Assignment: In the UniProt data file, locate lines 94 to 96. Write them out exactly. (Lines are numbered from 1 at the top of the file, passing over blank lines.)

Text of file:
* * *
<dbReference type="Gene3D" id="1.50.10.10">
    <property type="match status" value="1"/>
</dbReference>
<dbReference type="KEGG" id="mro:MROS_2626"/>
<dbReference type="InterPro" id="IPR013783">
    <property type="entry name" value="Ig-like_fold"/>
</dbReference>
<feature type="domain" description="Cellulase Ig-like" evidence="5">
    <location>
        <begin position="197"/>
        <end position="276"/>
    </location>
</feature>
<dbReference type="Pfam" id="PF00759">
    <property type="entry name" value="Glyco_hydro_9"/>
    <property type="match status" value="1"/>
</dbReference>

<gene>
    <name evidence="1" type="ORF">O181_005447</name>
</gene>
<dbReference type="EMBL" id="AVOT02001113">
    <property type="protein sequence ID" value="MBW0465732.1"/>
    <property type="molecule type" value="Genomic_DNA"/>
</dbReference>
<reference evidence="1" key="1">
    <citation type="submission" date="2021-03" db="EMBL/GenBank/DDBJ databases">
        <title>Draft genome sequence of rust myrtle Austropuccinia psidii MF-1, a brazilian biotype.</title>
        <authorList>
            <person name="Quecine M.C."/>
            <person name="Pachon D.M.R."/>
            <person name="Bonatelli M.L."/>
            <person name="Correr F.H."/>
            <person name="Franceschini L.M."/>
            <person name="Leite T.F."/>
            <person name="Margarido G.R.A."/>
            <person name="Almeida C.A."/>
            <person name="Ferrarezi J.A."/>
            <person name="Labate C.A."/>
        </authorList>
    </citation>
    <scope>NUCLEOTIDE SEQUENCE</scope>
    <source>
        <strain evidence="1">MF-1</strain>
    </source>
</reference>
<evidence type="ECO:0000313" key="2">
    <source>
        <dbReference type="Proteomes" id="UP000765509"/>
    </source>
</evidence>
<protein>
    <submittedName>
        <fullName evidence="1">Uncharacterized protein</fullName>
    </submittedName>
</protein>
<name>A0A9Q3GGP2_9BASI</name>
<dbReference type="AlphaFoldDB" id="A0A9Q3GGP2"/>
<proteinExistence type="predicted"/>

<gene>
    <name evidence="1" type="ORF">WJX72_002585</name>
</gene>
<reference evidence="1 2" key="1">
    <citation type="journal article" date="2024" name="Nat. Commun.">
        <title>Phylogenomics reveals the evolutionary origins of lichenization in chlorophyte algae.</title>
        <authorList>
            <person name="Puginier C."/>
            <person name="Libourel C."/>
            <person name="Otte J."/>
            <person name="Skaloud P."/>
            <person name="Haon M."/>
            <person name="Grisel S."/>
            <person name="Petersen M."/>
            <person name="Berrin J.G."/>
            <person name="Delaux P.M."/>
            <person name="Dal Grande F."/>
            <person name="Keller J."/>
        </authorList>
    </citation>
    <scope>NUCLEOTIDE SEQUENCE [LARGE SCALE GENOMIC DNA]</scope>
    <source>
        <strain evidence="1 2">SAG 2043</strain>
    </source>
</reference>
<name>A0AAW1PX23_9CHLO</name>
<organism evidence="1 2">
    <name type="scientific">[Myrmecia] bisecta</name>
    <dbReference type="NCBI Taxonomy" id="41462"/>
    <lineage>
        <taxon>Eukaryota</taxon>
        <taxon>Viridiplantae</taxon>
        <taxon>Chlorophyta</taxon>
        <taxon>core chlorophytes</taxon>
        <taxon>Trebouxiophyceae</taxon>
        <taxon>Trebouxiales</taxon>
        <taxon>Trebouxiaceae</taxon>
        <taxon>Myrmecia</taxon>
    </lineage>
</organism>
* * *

        <taxon>Trebouxiales</taxon>
        <taxon>Trebouxiaceae</taxon>
        <taxon>Myrmecia</taxon>